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Amazon notifies woman by email that she may have taken counterfeit pills

Posted at 5:50 AM, Aug 06, 2019
and last updated 2019-08-16 19:38:07-04

ANNAPOLIS, Md. — It's easy buying pills or medications off Amazon, but an Annapolis woman is wishing she hadn't. Months after taking a daily supplement, she learned the product may be counterfeit.

"At Amazon, customer trust is our top priority, and we go to great lengths to provide you with vast and authentic selection, fast delivery, and low prices. As part of our ongoing efforts to ensure that you can shop with confidence in Amazon's stores, we recently learned the product you received from a third-party seller is likely not a genuine Align product. We're sorry for any disappointment or inconvenience this might have caused," Amazon wrote in an email to Michele Marshall.

"I got the medication at the end of April, and they're sending me this July 3. It had 64 pills. Do the math, I've taken a lot of pills by that point," Marshall said.

The product was Align, a probiotic supplement. Marshall typically bought it at the grocery store, but was running low and in a hurry, so she found it on Amazon and said she picked one of the first two options with Prime shipping.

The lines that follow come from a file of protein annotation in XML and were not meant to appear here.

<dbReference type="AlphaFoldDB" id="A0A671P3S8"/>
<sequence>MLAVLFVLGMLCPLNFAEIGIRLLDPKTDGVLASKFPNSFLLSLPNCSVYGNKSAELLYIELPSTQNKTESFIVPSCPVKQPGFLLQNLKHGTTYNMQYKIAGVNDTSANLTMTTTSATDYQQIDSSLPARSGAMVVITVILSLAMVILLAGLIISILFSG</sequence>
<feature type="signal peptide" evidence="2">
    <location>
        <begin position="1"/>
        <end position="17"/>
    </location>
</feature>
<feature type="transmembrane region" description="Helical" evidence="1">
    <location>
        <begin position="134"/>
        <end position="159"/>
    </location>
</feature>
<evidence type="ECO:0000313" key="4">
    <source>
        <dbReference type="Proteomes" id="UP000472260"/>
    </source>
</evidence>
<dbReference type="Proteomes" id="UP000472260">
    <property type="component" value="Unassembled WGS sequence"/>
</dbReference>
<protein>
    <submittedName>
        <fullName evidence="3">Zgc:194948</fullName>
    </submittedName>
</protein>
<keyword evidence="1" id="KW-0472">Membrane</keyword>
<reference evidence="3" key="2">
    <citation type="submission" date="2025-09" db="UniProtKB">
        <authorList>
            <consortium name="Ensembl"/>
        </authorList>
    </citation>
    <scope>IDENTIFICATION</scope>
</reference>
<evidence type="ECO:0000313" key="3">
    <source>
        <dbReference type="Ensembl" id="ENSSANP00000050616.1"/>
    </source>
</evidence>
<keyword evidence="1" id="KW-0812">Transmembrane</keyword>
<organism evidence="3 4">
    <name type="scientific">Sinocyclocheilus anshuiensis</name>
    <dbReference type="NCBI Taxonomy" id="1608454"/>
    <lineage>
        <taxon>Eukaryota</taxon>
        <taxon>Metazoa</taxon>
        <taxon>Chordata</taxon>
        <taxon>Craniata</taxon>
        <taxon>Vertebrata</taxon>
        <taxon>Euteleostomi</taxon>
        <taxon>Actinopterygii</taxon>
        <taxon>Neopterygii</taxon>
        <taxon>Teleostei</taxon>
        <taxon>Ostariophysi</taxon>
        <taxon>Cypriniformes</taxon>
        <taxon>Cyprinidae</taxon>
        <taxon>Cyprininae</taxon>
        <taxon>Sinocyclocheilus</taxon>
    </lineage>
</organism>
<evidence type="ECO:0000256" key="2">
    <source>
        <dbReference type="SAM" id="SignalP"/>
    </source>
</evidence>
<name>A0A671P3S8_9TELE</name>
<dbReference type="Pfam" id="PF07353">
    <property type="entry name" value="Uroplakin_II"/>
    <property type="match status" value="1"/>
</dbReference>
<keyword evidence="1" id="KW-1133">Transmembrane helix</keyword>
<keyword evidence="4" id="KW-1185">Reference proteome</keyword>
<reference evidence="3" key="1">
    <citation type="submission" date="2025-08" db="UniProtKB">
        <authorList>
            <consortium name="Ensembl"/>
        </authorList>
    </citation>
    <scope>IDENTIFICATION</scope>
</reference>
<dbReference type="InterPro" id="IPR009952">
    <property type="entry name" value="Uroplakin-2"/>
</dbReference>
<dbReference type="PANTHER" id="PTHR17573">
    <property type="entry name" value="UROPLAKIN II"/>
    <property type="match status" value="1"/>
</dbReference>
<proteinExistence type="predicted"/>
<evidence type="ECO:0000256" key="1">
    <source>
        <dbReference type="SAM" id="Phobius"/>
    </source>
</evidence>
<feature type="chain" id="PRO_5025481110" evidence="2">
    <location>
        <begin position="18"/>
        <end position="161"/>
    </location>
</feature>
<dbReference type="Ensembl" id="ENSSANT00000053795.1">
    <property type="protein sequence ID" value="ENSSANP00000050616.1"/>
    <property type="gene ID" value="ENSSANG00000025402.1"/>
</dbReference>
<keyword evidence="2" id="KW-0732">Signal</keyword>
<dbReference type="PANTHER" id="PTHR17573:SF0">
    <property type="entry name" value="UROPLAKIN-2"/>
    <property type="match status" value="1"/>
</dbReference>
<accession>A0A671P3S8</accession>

"It wasn't any cheaper, so it's not like I went digging at the bottom to see who could sell me something. It was just normal ease of having it delivered to my house," Marshall said.

After receiving the email she immediately called the company and was directed to a customer representative.

"And he's like 'Oh, I understand your concern and we returned your money,' but I was like $37.99 does not make me whole at this point. I need to figure out what's in my body and 'Oh I understand, you should go see your doctor,'" said Marshall.

Her doctor gave her a blood test, and the results came back normal. Even so, Marshall wanted to know what she put in her body.

"[Amazon] has offered no assistance whatsoever in whatever research they're doing. How did they find out that it wasn't a real product? They should've let people know that," said Marshall. "They didn't tell us how they found out, they didn't offer to do any examinations of the pill themselves."

Amazon wouldn't share that information with WMAR-2 News Reporter Mallory Sofastaii either.

She sent Amazon a list of questions including how many people were notified and what else the seller, Kevin D Rodriguez, offered.

A spokesperson sent back two statements -- one on their efforts to combat counterfeit products and the other on customer safety being a top priority. The spokesperson added that the seller had been banned and the products in question had been removed, but when pressed to answer specific questions about the product Marshall had ingested, the spokesperson said they had "nothing else to share at this time."